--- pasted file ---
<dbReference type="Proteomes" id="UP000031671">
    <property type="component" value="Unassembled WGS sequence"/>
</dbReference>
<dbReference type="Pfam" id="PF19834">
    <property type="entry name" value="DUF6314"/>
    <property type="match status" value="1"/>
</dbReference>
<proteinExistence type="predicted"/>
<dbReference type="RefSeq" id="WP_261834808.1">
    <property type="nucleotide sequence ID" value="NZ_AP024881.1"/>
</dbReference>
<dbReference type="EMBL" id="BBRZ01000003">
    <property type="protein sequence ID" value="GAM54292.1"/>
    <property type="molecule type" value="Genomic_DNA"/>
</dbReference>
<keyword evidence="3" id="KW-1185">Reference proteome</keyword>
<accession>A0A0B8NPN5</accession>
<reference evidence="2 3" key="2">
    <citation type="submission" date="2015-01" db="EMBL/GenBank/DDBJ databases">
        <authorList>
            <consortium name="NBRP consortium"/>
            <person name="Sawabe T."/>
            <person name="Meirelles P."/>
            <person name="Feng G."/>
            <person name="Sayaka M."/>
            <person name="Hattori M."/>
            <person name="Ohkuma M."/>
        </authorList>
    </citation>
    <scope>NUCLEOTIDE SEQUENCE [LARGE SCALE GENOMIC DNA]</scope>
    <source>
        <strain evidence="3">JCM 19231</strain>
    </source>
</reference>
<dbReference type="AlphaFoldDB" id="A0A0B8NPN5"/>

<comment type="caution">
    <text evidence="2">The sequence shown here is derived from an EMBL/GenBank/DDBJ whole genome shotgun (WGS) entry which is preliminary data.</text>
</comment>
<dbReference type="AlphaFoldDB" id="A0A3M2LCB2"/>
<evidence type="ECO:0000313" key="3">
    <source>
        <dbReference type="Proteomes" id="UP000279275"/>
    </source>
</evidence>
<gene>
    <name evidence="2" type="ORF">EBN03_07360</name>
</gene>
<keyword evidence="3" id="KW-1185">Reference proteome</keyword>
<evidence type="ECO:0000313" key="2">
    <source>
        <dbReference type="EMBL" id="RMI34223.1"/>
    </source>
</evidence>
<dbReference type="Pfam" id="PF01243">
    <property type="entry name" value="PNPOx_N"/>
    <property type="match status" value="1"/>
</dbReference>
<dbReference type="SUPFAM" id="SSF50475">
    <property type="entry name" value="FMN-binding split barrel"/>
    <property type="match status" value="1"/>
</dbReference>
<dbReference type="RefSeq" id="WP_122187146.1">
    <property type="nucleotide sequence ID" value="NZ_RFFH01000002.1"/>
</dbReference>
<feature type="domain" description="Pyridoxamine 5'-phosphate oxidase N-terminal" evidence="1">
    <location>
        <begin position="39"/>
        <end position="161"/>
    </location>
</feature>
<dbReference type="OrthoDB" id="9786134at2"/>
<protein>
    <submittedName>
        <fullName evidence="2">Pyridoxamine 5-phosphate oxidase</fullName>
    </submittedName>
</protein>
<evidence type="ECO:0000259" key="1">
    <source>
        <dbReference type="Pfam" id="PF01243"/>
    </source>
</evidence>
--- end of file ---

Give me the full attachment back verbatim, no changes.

<dbReference type="Proteomes" id="UP000031671">
    <property type="component" value="Unassembled WGS sequence"/>
</dbReference>
<dbReference type="Pfam" id="PF19834">
    <property type="entry name" value="DUF6314"/>
    <property type="match status" value="1"/>
</dbReference>
<proteinExistence type="predicted"/>
<dbReference type="RefSeq" id="WP_261834808.1">
    <property type="nucleotide sequence ID" value="NZ_AP024881.1"/>
</dbReference>
<dbReference type="EMBL" id="BBRZ01000003">
    <property type="protein sequence ID" value="GAM54292.1"/>
    <property type="molecule type" value="Genomic_DNA"/>
</dbReference>
<keyword evidence="3" id="KW-1185">Reference proteome</keyword>
<accession>A0A0B8NPN5</accession>
<reference evidence="2 3" key="2">
    <citation type="submission" date="2015-01" db="EMBL/GenBank/DDBJ databases">
        <authorList>
            <consortium name="NBRP consortium"/>
            <person name="Sawabe T."/>
            <person name="Meirelles P."/>
            <person name="Feng G."/>
            <person name="Sayaka M."/>
            <person name="Hattori M."/>
            <person name="Ohkuma M."/>
        </authorList>
    </citation>
    <scope>NUCLEOTIDE SEQUENCE [LARGE SCALE GENOMIC DNA]</scope>
    <source>
        <strain evidence="3">JCM 19231</strain>
    </source>
</reference>
<dbReference type="AlphaFoldDB" id="A0A0B8NPN5"/>

<comment type="caution">
    <text evidence="2">The sequence shown here is derived from an EMBL/GenBank/DDBJ whole genome shotgun (WGS) entry which is preliminary data.</text>
</comment>
<dbReference type="AlphaFoldDB" id="A0A3M2LCB2"/>
<evidence type="ECO:0000313" key="3">
    <source>
        <dbReference type="Proteomes" id="UP000279275"/>
    </source>
</evidence>
<gene>
    <name evidence="2" type="ORF">EBN03_07360</name>
</gene>
<keyword evidence="3" id="KW-1185">Reference proteome</keyword>
<evidence type="ECO:0000313" key="2">
    <source>
        <dbReference type="EMBL" id="RMI34223.1"/>
    </source>
</evidence>
<dbReference type="Pfam" id="PF01243">
    <property type="entry name" value="PNPOx_N"/>
    <property type="match status" value="1"/>
</dbReference>
<dbReference type="SUPFAM" id="SSF50475">
    <property type="entry name" value="FMN-binding split barrel"/>
    <property type="match status" value="1"/>
</dbReference>
<dbReference type="RefSeq" id="WP_122187146.1">
    <property type="nucleotide sequence ID" value="NZ_RFFH01000002.1"/>
</dbReference>
<feature type="domain" description="Pyridoxamine 5'-phosphate oxidase N-terminal" evidence="1">
    <location>
        <begin position="39"/>
        <end position="161"/>
    </location>
</feature>
<dbReference type="OrthoDB" id="9786134at2"/>
<protein>
    <submittedName>
        <fullName evidence="2">Pyridoxamine 5-phosphate oxidase</fullName>
    </submittedName>
</protein>
<evidence type="ECO:0000259" key="1">
    <source>
        <dbReference type="Pfam" id="PF01243"/>
    </source>
</evidence>